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I am seeing something peculiar with Serial.print and am wondering if it is some sort
of buffer overrun' framing error or what...

Here is a simplified version of my code that exhibits the same symptom:
Code:
int bufferMatrix[50][50];
int xpos, ypos;

void setup()
{
  Serial.begin(9600);
  Serial.println("****  Setup is done *****  ");
}

void loop()
{
  Serial.println("****  loop has started *****  ");

   for (ypos = 0; ypos < 50; ypos++)
   { 
      for (xpos = 0; xpos < 50; xpos++)
      { 
//         bufferMatrix[xpos][ypos] = 0;
      }
   }
}
 

Here is the output from the code above:
Quote
****  Setup is done ***** 
****  loop has started ***** 
****  loop has started ***** 
****  loop has started ***** 
****  loop has started ***** 
****  loop has started ***** 
****  loop has started ***** 
****  loop has started ***** 
****  loop has started *****

If I remove the comment from the line:

//         bufferMatrix[xpos][ypos] = 0;

then I get no output from my Serial.print statements.
Why is that and how can I fix this?


Thanks
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Is that an Uno? If so you are out of SRAM.
50 * 50 * 2 = 5000 bytes.
An Uno has 2000 available.
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Thanks - Yes it is a uno...

I slapped this together to show what I was seeing with the code that I am using as
it may be to lengthy to post.

In that code I am using a 8 x 22 buffer but find that it is doing the same thing (running out of Sram)

What else uses Sram, is it constants, variable, and the code too? Also, any tips on things to do to compact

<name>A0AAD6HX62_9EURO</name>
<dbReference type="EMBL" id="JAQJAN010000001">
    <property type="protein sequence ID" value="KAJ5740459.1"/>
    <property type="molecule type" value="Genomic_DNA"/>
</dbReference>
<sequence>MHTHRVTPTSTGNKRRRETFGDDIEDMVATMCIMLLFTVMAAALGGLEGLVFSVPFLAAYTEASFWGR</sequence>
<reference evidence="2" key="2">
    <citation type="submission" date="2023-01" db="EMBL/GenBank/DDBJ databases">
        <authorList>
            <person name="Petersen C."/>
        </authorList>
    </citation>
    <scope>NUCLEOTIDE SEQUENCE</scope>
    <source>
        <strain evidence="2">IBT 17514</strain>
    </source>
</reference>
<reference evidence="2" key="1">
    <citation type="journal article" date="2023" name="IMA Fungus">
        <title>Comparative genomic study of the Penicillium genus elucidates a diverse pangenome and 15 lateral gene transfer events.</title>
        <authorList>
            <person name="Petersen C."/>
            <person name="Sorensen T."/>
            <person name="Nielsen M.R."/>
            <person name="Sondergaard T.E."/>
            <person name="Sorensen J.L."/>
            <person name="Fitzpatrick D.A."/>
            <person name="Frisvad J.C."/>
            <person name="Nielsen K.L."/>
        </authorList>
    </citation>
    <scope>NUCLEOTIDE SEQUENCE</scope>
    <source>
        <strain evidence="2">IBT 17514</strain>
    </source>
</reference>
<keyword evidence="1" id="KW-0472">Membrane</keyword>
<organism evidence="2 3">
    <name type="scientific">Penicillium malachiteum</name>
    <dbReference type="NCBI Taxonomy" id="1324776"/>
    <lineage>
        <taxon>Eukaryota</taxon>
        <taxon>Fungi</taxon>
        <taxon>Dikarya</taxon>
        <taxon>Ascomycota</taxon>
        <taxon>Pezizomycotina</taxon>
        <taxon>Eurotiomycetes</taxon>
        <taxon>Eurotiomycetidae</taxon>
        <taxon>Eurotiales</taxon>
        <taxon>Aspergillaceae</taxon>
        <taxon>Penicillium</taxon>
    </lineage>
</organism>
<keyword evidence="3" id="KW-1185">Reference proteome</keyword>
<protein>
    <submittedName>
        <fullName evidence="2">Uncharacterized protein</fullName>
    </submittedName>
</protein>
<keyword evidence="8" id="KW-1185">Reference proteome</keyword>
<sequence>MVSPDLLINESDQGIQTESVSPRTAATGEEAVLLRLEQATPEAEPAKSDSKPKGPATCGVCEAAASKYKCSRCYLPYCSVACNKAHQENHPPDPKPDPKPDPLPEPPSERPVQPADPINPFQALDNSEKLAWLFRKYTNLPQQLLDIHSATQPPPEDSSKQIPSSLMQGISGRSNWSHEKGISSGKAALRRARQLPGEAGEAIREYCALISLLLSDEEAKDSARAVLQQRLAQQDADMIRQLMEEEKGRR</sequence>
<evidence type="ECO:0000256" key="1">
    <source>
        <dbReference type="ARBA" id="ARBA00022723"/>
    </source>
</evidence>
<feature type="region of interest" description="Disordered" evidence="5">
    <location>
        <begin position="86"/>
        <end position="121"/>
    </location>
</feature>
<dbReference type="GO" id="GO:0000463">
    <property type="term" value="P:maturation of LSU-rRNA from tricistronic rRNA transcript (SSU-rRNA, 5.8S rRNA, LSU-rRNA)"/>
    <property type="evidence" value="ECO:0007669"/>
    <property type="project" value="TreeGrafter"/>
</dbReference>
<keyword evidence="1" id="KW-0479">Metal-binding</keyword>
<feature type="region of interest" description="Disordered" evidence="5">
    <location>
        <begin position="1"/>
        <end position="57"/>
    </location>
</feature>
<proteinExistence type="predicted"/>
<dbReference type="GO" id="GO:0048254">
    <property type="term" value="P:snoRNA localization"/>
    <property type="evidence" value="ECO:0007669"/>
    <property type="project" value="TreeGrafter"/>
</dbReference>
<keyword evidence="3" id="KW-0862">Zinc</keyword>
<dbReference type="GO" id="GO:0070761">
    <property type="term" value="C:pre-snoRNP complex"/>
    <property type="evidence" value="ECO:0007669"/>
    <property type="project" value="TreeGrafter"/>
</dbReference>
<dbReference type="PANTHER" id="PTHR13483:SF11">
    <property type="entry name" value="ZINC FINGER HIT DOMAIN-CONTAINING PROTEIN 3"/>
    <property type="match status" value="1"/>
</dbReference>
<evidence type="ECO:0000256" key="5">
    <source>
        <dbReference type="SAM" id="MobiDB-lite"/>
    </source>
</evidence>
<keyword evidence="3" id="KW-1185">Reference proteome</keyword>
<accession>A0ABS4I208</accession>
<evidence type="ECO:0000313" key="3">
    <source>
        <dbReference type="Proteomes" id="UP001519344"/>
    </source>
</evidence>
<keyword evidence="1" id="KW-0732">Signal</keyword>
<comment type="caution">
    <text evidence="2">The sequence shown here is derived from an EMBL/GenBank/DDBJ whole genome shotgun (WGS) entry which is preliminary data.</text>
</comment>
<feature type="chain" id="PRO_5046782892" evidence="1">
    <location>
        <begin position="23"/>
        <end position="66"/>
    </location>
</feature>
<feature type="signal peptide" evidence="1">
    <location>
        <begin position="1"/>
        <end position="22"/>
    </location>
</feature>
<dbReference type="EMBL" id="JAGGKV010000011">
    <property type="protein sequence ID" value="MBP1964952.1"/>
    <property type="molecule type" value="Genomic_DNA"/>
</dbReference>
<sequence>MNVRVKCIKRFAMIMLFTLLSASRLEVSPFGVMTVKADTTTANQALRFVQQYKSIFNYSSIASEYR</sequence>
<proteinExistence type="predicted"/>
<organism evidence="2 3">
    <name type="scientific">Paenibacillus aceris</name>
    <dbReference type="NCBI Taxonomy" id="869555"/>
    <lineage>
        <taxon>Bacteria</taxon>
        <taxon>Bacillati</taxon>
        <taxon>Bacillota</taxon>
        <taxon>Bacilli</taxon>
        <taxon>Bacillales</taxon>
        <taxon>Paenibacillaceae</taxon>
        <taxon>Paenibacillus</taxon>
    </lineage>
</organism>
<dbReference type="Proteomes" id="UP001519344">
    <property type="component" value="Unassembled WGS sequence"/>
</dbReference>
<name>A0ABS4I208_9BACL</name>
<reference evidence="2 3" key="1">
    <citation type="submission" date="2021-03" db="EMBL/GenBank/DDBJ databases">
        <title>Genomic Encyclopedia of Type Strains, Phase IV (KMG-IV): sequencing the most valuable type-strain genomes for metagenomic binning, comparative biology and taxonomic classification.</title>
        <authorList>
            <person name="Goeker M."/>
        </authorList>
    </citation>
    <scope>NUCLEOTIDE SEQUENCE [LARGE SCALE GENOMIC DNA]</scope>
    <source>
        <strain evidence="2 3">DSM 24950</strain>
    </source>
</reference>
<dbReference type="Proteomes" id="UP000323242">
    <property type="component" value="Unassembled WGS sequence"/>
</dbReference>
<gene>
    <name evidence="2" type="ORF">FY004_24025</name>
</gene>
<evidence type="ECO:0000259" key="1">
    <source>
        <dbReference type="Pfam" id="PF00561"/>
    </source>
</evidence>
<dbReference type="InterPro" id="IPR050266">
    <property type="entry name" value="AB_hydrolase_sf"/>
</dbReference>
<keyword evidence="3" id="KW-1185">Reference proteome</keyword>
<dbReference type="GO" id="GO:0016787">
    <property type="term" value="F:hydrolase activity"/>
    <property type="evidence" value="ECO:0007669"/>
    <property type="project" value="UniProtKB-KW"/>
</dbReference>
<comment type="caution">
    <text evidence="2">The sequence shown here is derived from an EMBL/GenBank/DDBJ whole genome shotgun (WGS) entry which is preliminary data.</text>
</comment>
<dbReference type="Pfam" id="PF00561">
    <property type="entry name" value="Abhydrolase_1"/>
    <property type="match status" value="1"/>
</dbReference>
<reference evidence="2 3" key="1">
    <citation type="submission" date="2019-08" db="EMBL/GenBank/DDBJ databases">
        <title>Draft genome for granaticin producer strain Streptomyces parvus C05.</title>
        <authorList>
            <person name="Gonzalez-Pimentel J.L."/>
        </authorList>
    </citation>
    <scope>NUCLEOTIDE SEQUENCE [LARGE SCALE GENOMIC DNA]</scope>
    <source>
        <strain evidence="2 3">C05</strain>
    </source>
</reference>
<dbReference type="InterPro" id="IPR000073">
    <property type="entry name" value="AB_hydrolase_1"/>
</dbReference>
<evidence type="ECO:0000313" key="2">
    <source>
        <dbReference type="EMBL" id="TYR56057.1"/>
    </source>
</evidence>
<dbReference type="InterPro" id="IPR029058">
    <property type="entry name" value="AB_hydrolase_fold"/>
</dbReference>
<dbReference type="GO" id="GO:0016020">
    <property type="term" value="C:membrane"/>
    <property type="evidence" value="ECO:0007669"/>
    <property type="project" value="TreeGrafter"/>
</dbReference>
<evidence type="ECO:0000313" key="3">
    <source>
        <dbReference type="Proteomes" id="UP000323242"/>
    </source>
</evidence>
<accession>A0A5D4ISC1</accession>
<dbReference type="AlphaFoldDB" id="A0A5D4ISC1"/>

the Sram use? I would like to consider this before upgrading the hardware if possible.

thanks again
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Quote
In that code I am using a 8 x 22 buffer but find that it is doing the same thing (running out of Sram)
Not in the code you posted. This is a 50 x 50 array of integers (2 bytes each).
Code:
int bufferMatrix[50][50];
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I've run into the same problem when using a matrix for a few hundred samples with floats. Running out of SRAM makes the Uno do funny things, sometimes completely freezing, sometimes running half a loop, etc... Time to get creative smiley


50 * 50 * 2 = 5000 bytes.

Tim, why the "*2" ? I get the 50x50 matrix part.

oh, 2 bytes for int. got it.
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Is there a way to tell how much sram is being used when code is uploaded to an arduino?
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I include this function code to any sketch I want to check the SRAM.
Code:
int freeRam() {
  extern int __heap_start,*__brkval;
  int v;
  return (int)&v - (__brkval == 0 ? (int)&__heap_start : (int) __brkval); 
}
Then call it something like this. I call it where I think the most memory is allocated, like in subroutines that have arrays, etc.
Code:
Serial.print(F("Free SRAM = "));
Serial.println(freeRam());
It does not show 0 when you run out of memory. It will show an unrealistic amount of SRAM remaining. If I run my Mega out of memory, it will return more free SRAM than my Mega has.
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Thanks Surfer Tim-

I tried this on my Uno code and it reads
Free SRAM = -1248

Does this mean I have 1248 bytes left?

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That number should be positive, probably somewhere between about 1000 to 100, depending on the remaining SRAM. That would normally indicate you are out of SRAM.

Write a test sketch. I used something like this to get an idea of how much SRAM memory the device has when it starts with an empty sketch.
Code:
int freeRam() {
  extern int __heap_start,*__brkval;
  int v;
  return (int)&v - (__brkval == 0 ? (int)&__heap_start : (int) __brkval);  
}

void setup() {
  Serial.begin(9600);
  Serial.print(F("Free SRAM = "));
  Serial.println(freeRam());
}

void loop() {
}
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I tweaked a few things and got it up to 735 at one point in the code
but then at other points of the code it doesn't work (must be running out of memory at those areas I assume..)

I notice no difference removing constants but arrays seem to eat up some sram.

What types of commands/ data structures tend to chew this sram up so fast and what
should I look to change to free up some of this sram?

thanks
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